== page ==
Chiu CCChuang TYChang KHWu CHLin PWHsu WY: The probability of spontaneous regression of lumbar herniated disc: a systematic review. Clin Rehabil 29:1841952015

5

Chou RQaseem AOwens DKShekelle P: Diagnostic imaging for low back pain: advice for high-value health care from the American College of Physicians. Ann Intern Med 154:1811892011

6

Collins SLMoore RAMcQuay HJ: The visual analogue pain intensity scale: what is moderate pain in millimetres?. Pain 72:95971997

7

Cuéllar JMBorges PMCuéllar VGYoo AScuderi GJYeomans DC: Cytokine expression in the epidural space: a model of noncompressive disc herniation-induced inflammation. Spine (Phila Pa 1976) 38:17232013

8

Dewing CBProvencher MTRiffenburgh RHKerr SManos RE: The outcomes of lumbar microdiscectomy in a young, active population: correlation by herniation type and level. Spine (Phila Pa 1976) 33:33382008

9

Deyo RA: Magnetic resonance imaging of the lumbar spine. Terrific test or tar baby?. N Engl J Med 331:1151161994

10

Di Martino AMerlini LFaldini C: Autoimmunity in intervertebral disc herniation: from bench to bedside. Expert Opin Ther Targets 17:146114702013

11

el Barzouhi AVleggeert-Lankamp CLLycklama à Nijeholt GJVan der Kallen BFvan den Hout WBKoes BW: Predictive value of MRI in decision making for disc surgery for sciatica. J Neurosurg Spine 19:6786872013

12

el Barzouhi AVleggeert-Lankamp CLLycklama à Nijeholt GJVan der Kallen BFvan den Hout WBVerwoerd AJ: Magnetic resonance imaging interpretation in patients with sciatica who are potential candidates for lumbar disc surgery. PLoS One 8:e684112013

13

Fardon DFMilette PC: Nomenclature and classification of lumbar disc pathology. Recommendations of the Combined task Forces of the North American Spine Society, American Society of Spine Radiology, and American Society of Neuroradiology. Spine (Phila Pa 1976) 26:E93E1132001

14

Fisher ESWelch HG: Avoiding the unintended consequences of growth in medical care: how might more be worse?. JAMA 281:4464531999

15

Folman YShabat SCatz AGepstein R: Late results of surgery for herniated lumbar disk as related to duration of preoperative symptoms and type of herniation. Surg Neurol 70:3984022008

16

Halldin KLind BRönnberg KGöthlin JGadeholt-Göthlin GZoëga B: Three-dimensional radiological classification of lumbar disc herniation in relation to surgical outcome. Int Orthop 33:7257302009

17

Jensen MCBrant-Zawadzki MNObuchowski NModic MTMalkasian DRoss JS: Magnetic resonance imaging of the lumbar spine in people without back pain. N Engl J Med 331:69731994

18

Jensen TSAlbert HBSorensen JSManniche CLeboeuf-Yde C: Magnetic resonance imaging findings as predictors of clinical outcome in patients with sciatica receiving active conservative treatment. J Manipulative Physiol Ther 30:981082007

19

Koes BWvan Tulder MWPeul WC: Diagnosis and treatment of sciatica. BMJ 334:131313172007

20

Konstantinou KDunn KM: Sciatica: review of epidemiological studies and prevalence estimates. Spine (Phila Pa 1976) 33:246424722008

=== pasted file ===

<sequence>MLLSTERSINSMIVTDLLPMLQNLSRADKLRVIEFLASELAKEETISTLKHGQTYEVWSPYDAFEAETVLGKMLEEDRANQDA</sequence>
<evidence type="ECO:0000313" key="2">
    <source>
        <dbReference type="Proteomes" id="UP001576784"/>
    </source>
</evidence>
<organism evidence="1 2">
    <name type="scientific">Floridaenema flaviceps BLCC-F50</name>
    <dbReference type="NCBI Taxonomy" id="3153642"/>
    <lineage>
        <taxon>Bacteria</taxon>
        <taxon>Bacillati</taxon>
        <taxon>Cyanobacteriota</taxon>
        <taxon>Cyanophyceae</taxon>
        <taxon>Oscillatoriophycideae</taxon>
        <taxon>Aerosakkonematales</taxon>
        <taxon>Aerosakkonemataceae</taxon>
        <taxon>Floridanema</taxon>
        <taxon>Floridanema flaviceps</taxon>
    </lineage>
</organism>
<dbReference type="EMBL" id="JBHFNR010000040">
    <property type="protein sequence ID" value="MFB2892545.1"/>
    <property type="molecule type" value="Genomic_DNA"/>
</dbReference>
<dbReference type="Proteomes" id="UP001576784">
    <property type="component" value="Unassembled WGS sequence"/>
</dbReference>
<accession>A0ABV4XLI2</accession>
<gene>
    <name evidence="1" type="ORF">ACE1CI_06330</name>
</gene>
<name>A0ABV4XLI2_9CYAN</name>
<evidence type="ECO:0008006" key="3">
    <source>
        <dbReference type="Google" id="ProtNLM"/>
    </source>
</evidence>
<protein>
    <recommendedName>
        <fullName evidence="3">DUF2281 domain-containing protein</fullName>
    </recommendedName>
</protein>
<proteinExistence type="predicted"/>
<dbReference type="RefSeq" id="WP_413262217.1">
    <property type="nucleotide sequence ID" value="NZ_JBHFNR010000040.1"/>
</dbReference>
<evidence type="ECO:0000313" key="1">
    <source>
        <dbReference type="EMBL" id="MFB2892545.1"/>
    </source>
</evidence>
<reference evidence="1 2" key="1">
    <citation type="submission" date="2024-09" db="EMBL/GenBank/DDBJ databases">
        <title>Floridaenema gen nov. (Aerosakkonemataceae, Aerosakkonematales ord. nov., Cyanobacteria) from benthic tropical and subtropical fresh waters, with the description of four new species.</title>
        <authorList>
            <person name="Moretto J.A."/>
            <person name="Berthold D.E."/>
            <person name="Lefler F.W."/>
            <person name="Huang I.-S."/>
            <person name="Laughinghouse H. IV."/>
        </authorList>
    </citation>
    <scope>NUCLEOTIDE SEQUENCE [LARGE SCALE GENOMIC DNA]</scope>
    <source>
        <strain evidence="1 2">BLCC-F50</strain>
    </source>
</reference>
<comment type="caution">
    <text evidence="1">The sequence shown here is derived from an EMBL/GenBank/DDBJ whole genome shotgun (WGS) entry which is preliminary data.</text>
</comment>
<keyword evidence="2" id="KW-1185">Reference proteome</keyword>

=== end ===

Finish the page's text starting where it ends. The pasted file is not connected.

21

Lurie JDBirkmeyer NJWeinstein JN: Rates of advanced spinal imaging and spine surgery. Spine (Phila Pa 1976) 28:6166202003

22

Lurie JDMoses RATosteson ANTosteson TDCarragee EJCarrino JA: Magnetic resonance imaging predictors of surgical outcome in patients with lumbar intervertebral disc herniation. Spine (Phila Pa 1976) 38:121612252013

23

Modic MTMasaryk TJRoss JSCarter JR: Imaging of degenerative disk disease. Radiology 168:1771861988

24

Modic MTObuchowski NARoss JSBrant-Zawadzki MNGrooff PNMazanec DJ: Acute low back pain and radiculopathy: MR imaging findings and their prognostic role and effect on outcome. Radiology 237:5976042005

25

Modic MTSteinberg PMRoss JSMasaryk TJCarter JR: Degenerative disk disease: assessment of changes in vertebral body marrow with MR imaging. Radiology 166:1931991988

26

Oland GHoff TG: Intraspinal cross-section areas measured on myelography–computed tomography. The relation to outcome in nonoperated lumbar disc herniation. Spine (Phila Pa 1976) 21:198519901996

27

Patrick DLDeyo RAAtlas SJSinger DEChapin AKeller RB: Assessing health-related quality of life in patients with sciatica. Spine (Phila Pa 1976) 20:189919091995

28

Peul WCArts MPBrand RKoes BW: Timing of surgery for sciatica: subgroup analysis alongside a randomized trial. Eur Spine J 18:5385452009

29

Peul WCBrand RThomeer RTKoes BW: Influence of gender and other prognostic factors on outcome of sciatica. Pain 138:1801912008

30

Peul WCvan Houwelingen HCvan den Hout WBBrand REekhof JATans JT: Prolonged conservative treatment or ‘early’ surgery in sciatica caused by a lumbar disc herniation: rationale and design of a randomized trial [ISRCT 26872154]. BMC Musculoskelet Disord 6:82005

31

Peul WCvan Houwelingen HCvan den Hout WBBrand REekhof JATans JT: Surgery versus prolonged conservative treatment for sciatica. N Engl J Med 356:224522562007

32

Verwoerd AJLuijsterburg PALin CWJacobs WCKoes BWVerhagen AP: Systematic review of prognostic factors predicting outcome in non-surgically treated patients with sciatica. Eur J Pain 17:112611372013

33

Vroomen PCde Krom MCSlofstra PDKnottnerus JA: Conservative treatment of sciatica: a systematic review. J Spinal Disord 13:4634692000

34

Vroomen PCWilmink JTde Krom M: Prognostic value of MRI findings in sciatica. Neuroradiology 44:59632002

35

Webster BSBauer AZChoi YCifuentes MPransky GS: Iatrogenic consequences of early magnetic resonance imaging in acute, work-related, disabling low back pain. Spine (Phila Pa 1976) 38:193919462013